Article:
Shuffling the OL

Submitted by Roy G. Biv on October 9th, 2017 at 1:55 PM

After Saturday's debacle, how does the OL get better sooner rather than later?  Is it time yet to try Ruiz at G and kick Bredeson out to RT?  Tom Brady himself would struggle given the current state of pass protection.



October 9th, 2017 at 2:32 PM ^

Yeah, totally his fault that Newsome almost lost his leg, Hamilton decided Stanford was a better fit, as did Kai Leon Herbert. We shouldn't be expecting freshmen and true sophomore guys to play as much as they are, especially at tackle. But that is our current situation. It has to get better but not sure how Harabugh has whiffed on tackles. It's too soon for that.

KC Wolve

October 9th, 2017 at 2:51 PM ^

This drives me fucking nuts. Freshman and sophomores are allowed to play and be good at football. I get it, experience helps, but I swear people around here think you have to be a RS Sr before you should get to play. It is bizarre. Can all freshmen step right in and play, of course not, but if you are an elite recruit, you should be able to get on the field. Especially with the tire fire that is the current O line.


October 9th, 2017 at 2:55 PM ^

And what elite recruits at tackle do we have at our service? The three (four) I mentioned above are not available. Should we recruit three 5* tackles per year? Very realistic. Furthermore, the leap from high school to college is probably largest on the offensive line. It is very rare for a lineman, elite or otherwise, to step in right away and be above average. 


October 9th, 2017 at 3:22 PM ^

Uhh did you see Stanford's Oline haul from 2017? 


They got the top 2 5* tackles in the whole nation. In one class. 


Did you see Georgia's Oline haul last year? Including the guy that was supposed to come to UM? 


That one class made Georgia's oline go from worst to best in the SEC East. 


So yeah, we should try that especially when playing time will be at a premium given our current situation. 


October 9th, 2017 at 3:26 PM ^

There are only so many elite college ready tackles every cycle. They, like you and I, probably grew up rooting for a certain team. They may have family ties. They may really like one staff, or one campus, or how much money they are going to collect at ______. There’s are an infinite number of factors as to why an elite recruit likes a certain school.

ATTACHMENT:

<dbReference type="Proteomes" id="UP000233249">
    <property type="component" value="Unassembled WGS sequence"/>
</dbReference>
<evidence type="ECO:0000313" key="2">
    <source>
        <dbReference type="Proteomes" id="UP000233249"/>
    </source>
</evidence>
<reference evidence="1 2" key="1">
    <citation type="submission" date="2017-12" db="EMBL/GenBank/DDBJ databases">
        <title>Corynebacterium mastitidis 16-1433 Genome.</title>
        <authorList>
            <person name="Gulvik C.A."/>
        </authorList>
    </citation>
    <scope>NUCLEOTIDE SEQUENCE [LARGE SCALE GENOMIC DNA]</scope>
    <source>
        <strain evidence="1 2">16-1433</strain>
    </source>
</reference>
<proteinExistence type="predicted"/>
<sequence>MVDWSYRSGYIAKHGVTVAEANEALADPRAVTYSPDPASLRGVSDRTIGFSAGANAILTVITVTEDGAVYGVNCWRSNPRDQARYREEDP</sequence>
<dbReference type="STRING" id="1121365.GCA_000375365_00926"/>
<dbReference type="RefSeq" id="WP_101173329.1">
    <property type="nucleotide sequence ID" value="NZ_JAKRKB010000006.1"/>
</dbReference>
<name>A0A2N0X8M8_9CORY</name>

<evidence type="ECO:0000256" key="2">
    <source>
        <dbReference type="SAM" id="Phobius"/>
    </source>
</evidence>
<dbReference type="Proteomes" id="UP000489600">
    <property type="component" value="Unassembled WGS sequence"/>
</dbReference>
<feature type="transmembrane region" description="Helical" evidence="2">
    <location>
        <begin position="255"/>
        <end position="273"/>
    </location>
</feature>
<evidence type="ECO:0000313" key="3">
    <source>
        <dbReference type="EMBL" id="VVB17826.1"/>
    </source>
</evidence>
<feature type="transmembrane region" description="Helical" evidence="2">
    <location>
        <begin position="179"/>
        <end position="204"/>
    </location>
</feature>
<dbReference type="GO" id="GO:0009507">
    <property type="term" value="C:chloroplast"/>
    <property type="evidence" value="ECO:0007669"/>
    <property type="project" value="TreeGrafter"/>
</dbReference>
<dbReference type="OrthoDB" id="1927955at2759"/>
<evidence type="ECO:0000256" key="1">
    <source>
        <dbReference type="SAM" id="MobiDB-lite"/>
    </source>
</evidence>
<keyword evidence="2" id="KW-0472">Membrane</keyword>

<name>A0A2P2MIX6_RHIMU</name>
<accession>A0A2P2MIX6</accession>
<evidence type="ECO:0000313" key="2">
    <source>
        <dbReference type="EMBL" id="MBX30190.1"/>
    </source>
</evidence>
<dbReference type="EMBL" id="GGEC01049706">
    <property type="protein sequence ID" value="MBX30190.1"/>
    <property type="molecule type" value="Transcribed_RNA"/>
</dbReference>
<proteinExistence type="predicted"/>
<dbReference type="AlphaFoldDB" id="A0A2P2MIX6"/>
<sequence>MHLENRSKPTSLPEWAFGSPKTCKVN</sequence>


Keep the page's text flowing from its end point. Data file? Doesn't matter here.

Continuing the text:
October 9th, 2017 at 2:57 PM ^

To be fair, we're literally playing three underclass OL from Harbaugh's first two recruiting classes and our best one that's not playing had his leg die. It's not like we just had one hole to fill for multiple classes and didn't.

On the flip side, 2016 we did strike out at OT. No denying that.

Hail Harbo

October 9th, 2017 at 4:20 PM ^

The two guards, Bredeson and Onwenu are sophomores.  Onwenu's replacement, John Runyan is a junior, Ulizio is a junior, his replacement JBB is a senior, Kugler is a RS senior, and Mason Cole is a senior.  

Michigan offensive linemen don't suffer a lack of time in the Harbaugh system, they suffer horrendously from a lack of coaching.  When your best offensive lineman, a four year starter, is searching for someone to block even as a great white shark linebacker is taking out the QB like a helpless sealion, you don't have a Jimmy and Joes problem, you have an Xs and Os problem.


October 9th, 2017 at 5:26 PM ^

Ulizio is a RS soph. I was counting that as an underclassmen. Semantics aside, the point remains. With a healthy Newsome, Harbaugh would have admirably filled up a barren OL with a 14 person class + a second class with a full recruiting cycle, and we wouldn't be having this discussion. With Newsome being injured, you're then asking for effectively four people from ~1.5 classes to pan out quickly at OL. Once again, that's a lot to ask.

Hail Harbo

October 9th, 2017 at 7:17 PM ^

First of all, you can't know what never happened.  Second, the Six Million Dollar man is being paid the big bucks to make effective players with three years in the system.

The defensive side of the ball, and special teams, they've got their shit together, and you'll not hear excuses from them.  I don't think it's asking too much that the same standards of excellence be demanded from the offense as surely as they are for the defense.  


October 9th, 2017 at 9:09 PM ^

295 just won't cut it in this day-and-age on a team that wants to run power.

Hopefully Ruiz, Filiaga and Steuber get the S&C development by next fall to turn their 315+ size into mobile strength, Onwenu can get in prime shape and Bredeson just adds more power as a 3rd yr.

Time to turn talent/potential into results by next year.


October 9th, 2017 at 2:59 PM ^

Most OL recruits out of high school do not yet have the physical size to play (well) at the college level and need a year or two of S&C to be ready.  Look around at most of the better O lines around CFB and you see very few sophmores and almost no freshmen.  Size matters here, in addition to experience.